Furthermore, it has become more difficult to specialise according to one’s own comparative advantages. A few decades ago, it was obvious what exactly these advantages were. Today, that is no longer that clear. Historically, the comparative advantage of poor countries lay in the mass production of simple goods. After all, they typi­cally lack capital and know-how for premium products. In the model Lin uses, capital and labour are combined for production at the domestic level, but he does not con­sider international value-chains. However economic reality, which is driven by globali­sation, is increasingly about international networking. Access to capital and technology is no longer as exclusive as it was a few years ago.

Moreover, the quality of labour makes a difference, and quality varies between “old” and “new” industrialised countries. For example, education levels vary. In this regard, it is important that governments become active to modify and improve their nations’ comparative advantages. In trade between long-established industrial countries, comparative advantages hardly matter anymore. The dominant intra-industrial trade among such countries is mainly based on the “love of diversity”: some French people like German cars, while some Germans like French cars.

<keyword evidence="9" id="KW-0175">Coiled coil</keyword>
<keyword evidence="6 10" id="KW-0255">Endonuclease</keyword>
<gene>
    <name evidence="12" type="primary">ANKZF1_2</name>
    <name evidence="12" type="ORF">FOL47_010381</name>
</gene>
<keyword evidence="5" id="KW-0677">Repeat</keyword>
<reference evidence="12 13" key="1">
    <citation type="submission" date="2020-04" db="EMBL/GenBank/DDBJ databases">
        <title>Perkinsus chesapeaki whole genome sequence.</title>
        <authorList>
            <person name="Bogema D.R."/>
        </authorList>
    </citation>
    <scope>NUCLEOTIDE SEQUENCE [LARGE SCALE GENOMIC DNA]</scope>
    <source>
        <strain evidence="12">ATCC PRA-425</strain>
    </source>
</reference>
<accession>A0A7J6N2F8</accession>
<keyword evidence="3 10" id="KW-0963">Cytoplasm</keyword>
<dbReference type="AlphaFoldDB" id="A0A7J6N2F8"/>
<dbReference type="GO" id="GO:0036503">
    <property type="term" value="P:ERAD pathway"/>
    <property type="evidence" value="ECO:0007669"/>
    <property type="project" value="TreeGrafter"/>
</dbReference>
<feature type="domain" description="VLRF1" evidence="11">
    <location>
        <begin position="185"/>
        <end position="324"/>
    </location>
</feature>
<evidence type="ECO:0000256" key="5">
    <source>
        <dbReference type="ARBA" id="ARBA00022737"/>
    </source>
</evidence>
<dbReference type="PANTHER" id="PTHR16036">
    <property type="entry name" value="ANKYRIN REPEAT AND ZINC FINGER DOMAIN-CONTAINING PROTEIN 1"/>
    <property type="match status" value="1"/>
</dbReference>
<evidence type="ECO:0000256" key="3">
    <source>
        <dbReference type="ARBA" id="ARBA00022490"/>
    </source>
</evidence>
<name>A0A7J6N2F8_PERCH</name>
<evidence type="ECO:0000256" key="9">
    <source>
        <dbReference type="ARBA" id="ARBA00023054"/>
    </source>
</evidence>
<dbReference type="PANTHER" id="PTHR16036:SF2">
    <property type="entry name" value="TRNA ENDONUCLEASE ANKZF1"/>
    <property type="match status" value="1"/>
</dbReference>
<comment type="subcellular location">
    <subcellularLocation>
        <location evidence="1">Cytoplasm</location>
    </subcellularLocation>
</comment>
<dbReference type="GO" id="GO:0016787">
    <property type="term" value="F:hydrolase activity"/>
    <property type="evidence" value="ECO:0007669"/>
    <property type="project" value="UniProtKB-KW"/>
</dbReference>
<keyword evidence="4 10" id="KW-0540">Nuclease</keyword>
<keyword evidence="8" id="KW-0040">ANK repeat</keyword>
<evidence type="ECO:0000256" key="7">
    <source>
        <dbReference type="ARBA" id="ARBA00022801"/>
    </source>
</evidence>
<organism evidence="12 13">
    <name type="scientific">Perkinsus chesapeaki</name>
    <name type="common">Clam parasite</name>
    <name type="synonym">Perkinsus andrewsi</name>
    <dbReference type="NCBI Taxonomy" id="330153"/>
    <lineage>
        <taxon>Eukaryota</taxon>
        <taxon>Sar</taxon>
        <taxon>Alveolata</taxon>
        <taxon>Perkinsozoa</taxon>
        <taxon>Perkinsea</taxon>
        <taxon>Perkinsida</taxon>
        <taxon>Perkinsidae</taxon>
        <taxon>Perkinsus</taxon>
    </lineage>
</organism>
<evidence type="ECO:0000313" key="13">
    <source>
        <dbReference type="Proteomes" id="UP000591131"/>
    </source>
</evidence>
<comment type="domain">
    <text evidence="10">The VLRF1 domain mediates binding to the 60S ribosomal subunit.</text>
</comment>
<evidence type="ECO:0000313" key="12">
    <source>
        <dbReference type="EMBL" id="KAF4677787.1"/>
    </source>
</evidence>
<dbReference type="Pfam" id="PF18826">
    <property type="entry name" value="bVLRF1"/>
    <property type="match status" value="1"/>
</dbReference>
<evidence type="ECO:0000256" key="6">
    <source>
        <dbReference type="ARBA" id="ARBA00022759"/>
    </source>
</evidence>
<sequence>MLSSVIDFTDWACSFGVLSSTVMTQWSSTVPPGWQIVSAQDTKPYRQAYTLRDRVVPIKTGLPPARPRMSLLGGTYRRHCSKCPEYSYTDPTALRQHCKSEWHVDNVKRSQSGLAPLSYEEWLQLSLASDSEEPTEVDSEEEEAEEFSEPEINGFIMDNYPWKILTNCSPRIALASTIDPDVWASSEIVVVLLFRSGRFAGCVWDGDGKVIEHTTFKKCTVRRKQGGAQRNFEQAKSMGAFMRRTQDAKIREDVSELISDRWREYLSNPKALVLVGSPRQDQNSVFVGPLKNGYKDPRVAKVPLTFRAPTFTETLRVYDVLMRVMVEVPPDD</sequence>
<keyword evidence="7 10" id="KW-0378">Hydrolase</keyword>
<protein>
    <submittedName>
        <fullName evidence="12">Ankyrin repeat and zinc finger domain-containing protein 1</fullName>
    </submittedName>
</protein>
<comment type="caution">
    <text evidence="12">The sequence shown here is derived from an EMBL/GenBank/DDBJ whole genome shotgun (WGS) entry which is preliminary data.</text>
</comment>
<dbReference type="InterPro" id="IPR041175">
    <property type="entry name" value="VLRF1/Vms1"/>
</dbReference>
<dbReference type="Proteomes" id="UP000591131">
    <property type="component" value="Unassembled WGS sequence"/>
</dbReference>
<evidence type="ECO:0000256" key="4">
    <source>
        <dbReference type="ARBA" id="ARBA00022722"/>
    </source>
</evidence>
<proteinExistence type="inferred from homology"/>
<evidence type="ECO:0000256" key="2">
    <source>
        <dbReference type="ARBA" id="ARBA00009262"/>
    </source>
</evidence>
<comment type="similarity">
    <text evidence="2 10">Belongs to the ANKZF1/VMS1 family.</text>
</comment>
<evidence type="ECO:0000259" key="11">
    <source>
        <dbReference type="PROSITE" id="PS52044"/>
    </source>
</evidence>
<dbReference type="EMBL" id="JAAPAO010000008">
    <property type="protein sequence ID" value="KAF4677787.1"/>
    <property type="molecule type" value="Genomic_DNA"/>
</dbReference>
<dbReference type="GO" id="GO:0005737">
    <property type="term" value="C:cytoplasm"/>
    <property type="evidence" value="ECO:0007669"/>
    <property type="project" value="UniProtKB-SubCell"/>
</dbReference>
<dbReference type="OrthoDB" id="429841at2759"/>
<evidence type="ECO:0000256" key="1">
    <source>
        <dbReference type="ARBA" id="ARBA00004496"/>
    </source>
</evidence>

Lin belongs to the economics mainstream. He too is of the belief that technological progress is the strongest force driving long-term development of an economy. Nevertheless, Lin emphasises that there are various strategies for innovation. He even states that coming late may be used as an advantage. Poor nations, after all, do not have to carry out expensive research, but can instead adopt whatever technology is appropriate, modifying it slightly if necessary – for example, so it can be used by a larger workforce.

However, Lin points out that greater research-and-development efforts become necessary at the national level once rich-world examples are of no further help. Motor scooters are an example. Today, they are essential means of transport in many Asian cities, but industrialised nations still only produce them in small quantities. New research must therefore be carried out in Asia. That is even more so in the case of defence technology and other products relevant to national security. Lin’s thinking clearly marks him out as a pragmatist. In times when prices are high for primary products and food, this will perhaps help the World Bank to find solutions in a systematic manner, rather than taking action in haste.